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Cycling - 2

Started by Dixkot, May 12, 2013, 00:27:41 AM

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Quote from: Slim on April 20, 2021, 14:26:44 PMPleased to hear!
Have you changed how you publish them then, or is it just down to my fancy new phone that I can now see them?

It'll be your phone - I'm guessing you have a different ISP, that doesn't block the domain name. But I will sort that out anyway soon.

New Helmet arrived today, MET Manta. Comes with a gel insert for the front bit that goes on your forehead. Also, comes with a nice bag to keep it in as well

Lightest, comfiest, best looking helmet I have ever had, only ever bought cheap ones

Hopefully this one wont get tested out!
The new songs are an abomination

I think I've only worn a helmet once so far this year. Tend to wear a cap when it's sunny or a dutt if it's colder. Either can be stuffed into a backpack or pocket if necessary.

Live free, ride free. Don't try to hide when the dice have been cast. That's the way I roll on my iron* horse baby.

*carbon fibre or aluminium

I'm up in my home town of Hartlepool for a few days. Nothing to do with the upcoming Westminster by-election; so far the only useful work I've done for the party here is taking my mum's postal vote to the post box.

A beautiful sunny afternoon and I thought a run along the coast was in order after work. I removed my bike from the garage here yesterday and inspected it - it's picked up a little bit of surface rust on the shiny bits of the caliper brakes, and the stem bolts. I'll replace the stem bolts probably and perhaps I'll scrub up the brakes with a fine wire brush. I sprayed out the chain and the gears with GT-85 today, and relubed it. I also gave it a good clean with some heavy duty surface wipes - it was filthy! I had no idea standing in a garage did that to bikes, mine doesn't seem to.

I gave the bar tape a good clean but within a couple of miles, as you can see in the pics, it was disgusting again. I'd made the mistake of leaving the bike gloves in my mum's garage with it, and I suppose they must have absorbed a load of muck as well. Oh well.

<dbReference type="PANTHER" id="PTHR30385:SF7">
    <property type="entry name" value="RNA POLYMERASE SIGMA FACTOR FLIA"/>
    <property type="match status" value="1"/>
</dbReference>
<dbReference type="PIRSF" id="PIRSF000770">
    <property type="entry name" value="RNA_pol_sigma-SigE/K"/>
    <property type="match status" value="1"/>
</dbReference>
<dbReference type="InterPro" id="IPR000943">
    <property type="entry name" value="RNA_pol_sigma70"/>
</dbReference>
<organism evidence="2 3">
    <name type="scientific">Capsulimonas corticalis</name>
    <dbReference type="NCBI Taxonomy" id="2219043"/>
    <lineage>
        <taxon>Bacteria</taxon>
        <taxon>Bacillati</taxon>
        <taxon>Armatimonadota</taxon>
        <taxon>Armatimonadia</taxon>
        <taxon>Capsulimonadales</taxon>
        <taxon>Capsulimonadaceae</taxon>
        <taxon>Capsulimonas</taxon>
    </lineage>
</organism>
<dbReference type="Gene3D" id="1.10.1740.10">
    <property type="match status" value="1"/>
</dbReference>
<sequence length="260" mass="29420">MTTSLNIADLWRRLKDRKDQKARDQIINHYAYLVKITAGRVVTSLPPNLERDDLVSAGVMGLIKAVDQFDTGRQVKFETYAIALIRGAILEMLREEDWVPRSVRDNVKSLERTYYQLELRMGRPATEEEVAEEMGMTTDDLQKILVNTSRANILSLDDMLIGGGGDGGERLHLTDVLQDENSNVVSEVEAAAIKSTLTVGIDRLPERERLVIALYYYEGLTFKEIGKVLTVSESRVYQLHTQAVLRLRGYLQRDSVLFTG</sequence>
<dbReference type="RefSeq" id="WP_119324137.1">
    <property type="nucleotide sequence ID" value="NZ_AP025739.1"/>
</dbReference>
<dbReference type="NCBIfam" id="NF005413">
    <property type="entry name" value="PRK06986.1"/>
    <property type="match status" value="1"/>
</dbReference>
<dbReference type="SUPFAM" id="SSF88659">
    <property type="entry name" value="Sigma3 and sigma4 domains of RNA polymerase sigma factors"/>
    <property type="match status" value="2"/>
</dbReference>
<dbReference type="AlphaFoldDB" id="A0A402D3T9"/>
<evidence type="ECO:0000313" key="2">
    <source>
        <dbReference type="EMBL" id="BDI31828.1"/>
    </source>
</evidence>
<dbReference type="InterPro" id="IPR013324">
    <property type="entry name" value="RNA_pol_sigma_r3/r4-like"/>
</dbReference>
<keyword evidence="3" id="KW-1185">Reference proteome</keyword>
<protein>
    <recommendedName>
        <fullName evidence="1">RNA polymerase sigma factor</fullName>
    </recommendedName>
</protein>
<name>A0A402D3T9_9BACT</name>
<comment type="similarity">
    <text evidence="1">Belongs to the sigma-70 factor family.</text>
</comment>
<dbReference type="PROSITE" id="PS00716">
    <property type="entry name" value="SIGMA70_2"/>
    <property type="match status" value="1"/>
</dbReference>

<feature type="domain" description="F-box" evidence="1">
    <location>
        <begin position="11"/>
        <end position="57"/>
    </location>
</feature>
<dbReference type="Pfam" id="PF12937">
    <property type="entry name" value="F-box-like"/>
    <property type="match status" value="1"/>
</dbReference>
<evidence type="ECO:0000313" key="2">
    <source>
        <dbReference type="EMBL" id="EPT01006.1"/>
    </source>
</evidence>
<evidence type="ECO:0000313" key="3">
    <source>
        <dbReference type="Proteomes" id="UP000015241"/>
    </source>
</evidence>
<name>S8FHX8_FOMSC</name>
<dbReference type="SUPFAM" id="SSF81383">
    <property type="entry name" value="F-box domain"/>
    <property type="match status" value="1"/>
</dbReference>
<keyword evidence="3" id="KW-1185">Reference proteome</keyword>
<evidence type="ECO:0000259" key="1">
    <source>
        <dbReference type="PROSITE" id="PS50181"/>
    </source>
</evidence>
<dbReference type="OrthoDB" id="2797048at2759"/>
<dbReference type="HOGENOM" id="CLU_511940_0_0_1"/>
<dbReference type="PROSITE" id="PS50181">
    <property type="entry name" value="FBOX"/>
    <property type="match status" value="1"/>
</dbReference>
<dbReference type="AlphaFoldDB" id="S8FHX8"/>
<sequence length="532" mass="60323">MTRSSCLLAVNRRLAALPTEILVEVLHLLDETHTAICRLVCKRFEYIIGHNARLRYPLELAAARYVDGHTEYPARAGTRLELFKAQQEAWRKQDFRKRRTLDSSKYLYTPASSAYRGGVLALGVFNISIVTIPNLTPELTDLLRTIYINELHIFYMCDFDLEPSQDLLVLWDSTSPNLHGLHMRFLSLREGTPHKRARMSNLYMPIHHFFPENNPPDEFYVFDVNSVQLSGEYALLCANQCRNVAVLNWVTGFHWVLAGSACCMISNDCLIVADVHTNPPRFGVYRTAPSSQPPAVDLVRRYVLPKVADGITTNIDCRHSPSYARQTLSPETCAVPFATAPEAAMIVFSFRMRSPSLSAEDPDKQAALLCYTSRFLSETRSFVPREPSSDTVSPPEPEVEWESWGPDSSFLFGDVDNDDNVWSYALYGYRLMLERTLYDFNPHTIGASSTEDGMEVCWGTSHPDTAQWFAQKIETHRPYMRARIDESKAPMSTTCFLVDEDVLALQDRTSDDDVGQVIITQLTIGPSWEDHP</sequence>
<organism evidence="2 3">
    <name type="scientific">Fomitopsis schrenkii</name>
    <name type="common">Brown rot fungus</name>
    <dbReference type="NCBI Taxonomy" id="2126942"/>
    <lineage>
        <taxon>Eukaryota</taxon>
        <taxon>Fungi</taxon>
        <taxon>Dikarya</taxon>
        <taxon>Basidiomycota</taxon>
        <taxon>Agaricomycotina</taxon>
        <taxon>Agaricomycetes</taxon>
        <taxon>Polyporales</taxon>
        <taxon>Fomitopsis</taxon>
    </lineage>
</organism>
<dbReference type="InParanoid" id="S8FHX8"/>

At least it was running very nicely, when I climbed aboard after work and set off in the direction of Seaton Carew. I rode along the coast then inland a bit to Seal Sands, then hung a left toward Teesmouth. Very nice out there though the industrial landscape looks stark in the bright sunlight. But the headland across the bay looked beautiful, lit up by the sun.

Due to the aforementioned impending by-election, the 5 Live Drive programme to which I was listening was being broadcast largely from Hartlepool. They even brought Wayne Sleep on to reminisce about his childhood here; at one point he was actually getting quite emotional about it. And if I'd been listening in NW Leics as usual I'd no doubt have been feeling a bit homesick for my home town, so it was nice to be rolling through it on the way back in the spring sunshine.


20.63 miles, 300 this month.

some great pics Slimmers from Hartlepool. 

the "where oilrigs go to die" was very poignant
The new songs are an abomination

April 24, 2021, 18:03:09 PM #4701 Last Edit: April 24, 2021, 18:04:54 PM by Slim
Out and about in Teesside again today and this time I decided on a run inland. Going along the coast offers a very flat route, but the inland option involves climbing, especially over the first few miles. I raised the saddle a few mm first, using an Allen key set I'd bought at Halfords yesterday. I also changed the handlebar angle slightly. I looked for a small bike pump while I was at Halfords, having forgotten to bring one (I also forgot to bring a mirror, annoyingly). But I decided they were too expensive and bought one at Tesco for £5 instead. This turned out quite nicely because it's made of black & yellow plastic and matches the bike.

I set off up to Hart, a village two miles away where I'd often go for a beer on a Monday lunchtime, 40 years ago. Then west through Station Town and Wingate.